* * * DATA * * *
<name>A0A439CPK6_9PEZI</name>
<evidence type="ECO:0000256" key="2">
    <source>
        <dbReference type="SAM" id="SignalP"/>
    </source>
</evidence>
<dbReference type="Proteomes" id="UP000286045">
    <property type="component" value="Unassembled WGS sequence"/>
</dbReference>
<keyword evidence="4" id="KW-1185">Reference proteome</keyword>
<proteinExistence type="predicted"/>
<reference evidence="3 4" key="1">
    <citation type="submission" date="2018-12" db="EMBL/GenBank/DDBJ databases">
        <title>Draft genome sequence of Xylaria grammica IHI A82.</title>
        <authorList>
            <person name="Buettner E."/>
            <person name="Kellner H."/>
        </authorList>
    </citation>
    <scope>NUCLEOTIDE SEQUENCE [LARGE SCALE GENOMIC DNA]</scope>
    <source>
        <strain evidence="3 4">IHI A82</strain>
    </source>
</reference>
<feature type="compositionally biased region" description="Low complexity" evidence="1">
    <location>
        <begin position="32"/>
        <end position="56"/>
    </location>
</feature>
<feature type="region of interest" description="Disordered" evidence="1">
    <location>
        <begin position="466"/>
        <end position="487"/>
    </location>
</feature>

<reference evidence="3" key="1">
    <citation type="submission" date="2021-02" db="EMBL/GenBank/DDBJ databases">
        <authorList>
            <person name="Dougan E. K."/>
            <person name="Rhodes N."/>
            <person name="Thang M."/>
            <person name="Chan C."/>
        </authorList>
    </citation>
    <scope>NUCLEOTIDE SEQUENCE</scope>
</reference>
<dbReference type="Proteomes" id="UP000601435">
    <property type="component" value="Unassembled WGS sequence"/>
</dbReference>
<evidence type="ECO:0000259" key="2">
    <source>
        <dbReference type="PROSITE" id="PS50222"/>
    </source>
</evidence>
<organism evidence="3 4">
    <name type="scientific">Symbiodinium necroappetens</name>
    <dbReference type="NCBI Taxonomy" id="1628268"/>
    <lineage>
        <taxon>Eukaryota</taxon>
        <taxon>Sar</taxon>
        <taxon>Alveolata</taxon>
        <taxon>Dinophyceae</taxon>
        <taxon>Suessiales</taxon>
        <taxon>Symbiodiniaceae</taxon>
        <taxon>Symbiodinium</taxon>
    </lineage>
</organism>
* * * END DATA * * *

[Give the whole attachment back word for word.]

<name>A0A439CPK6_9PEZI</name>
<evidence type="ECO:0000256" key="2">
    <source>
        <dbReference type="SAM" id="SignalP"/>
    </source>
</evidence>
<dbReference type="Proteomes" id="UP000286045">
    <property type="component" value="Unassembled WGS sequence"/>
</dbReference>
<keyword evidence="4" id="KW-1185">Reference proteome</keyword>
<proteinExistence type="predicted"/>
<reference evidence="3 4" key="1">
    <citation type="submission" date="2018-12" db="EMBL/GenBank/DDBJ databases">
        <title>Draft genome sequence of Xylaria grammica IHI A82.</title>
        <authorList>
            <person name="Buettner E."/>
            <person name="Kellner H."/>
        </authorList>
    </citation>
    <scope>NUCLEOTIDE SEQUENCE [LARGE SCALE GENOMIC DNA]</scope>
    <source>
        <strain evidence="3 4">IHI A82</strain>
    </source>
</reference>
<feature type="compositionally biased region" description="Low complexity" evidence="1">
    <location>
        <begin position="32"/>
        <end position="56"/>
    </location>
</feature>
<feature type="region of interest" description="Disordered" evidence="1">
    <location>
        <begin position="466"/>
        <end position="487"/>
    </location>
</feature>

<reference evidence="3" key="1">
    <citation type="submission" date="2021-02" db="EMBL/GenBank/DDBJ databases">
        <authorList>
            <person name="Dougan E. K."/>
            <person name="Rhodes N."/>
            <person name="Thang M."/>
            <person name="Chan C."/>
        </authorList>
    </citation>
    <scope>NUCLEOTIDE SEQUENCE</scope>
</reference>
<dbReference type="Proteomes" id="UP000601435">
    <property type="component" value="Unassembled WGS sequence"/>
</dbReference>
<evidence type="ECO:0000259" key="2">
    <source>
        <dbReference type="PROSITE" id="PS50222"/>
    </source>
</evidence>
<organism evidence="3 4">
    <name type="scientific">Symbiodinium necroappetens</name>
    <dbReference type="NCBI Taxonomy" id="1628268"/>
    <lineage>
        <taxon>Eukaryota</taxon>
        <taxon>Sar</taxon>
        <taxon>Alveolata</taxon>
        <taxon>Dinophyceae</taxon>
        <taxon>Suessiales</taxon>
        <taxon>Symbiodiniaceae</taxon>
        <taxon>Symbiodinium</taxon>
    </lineage>
</organism>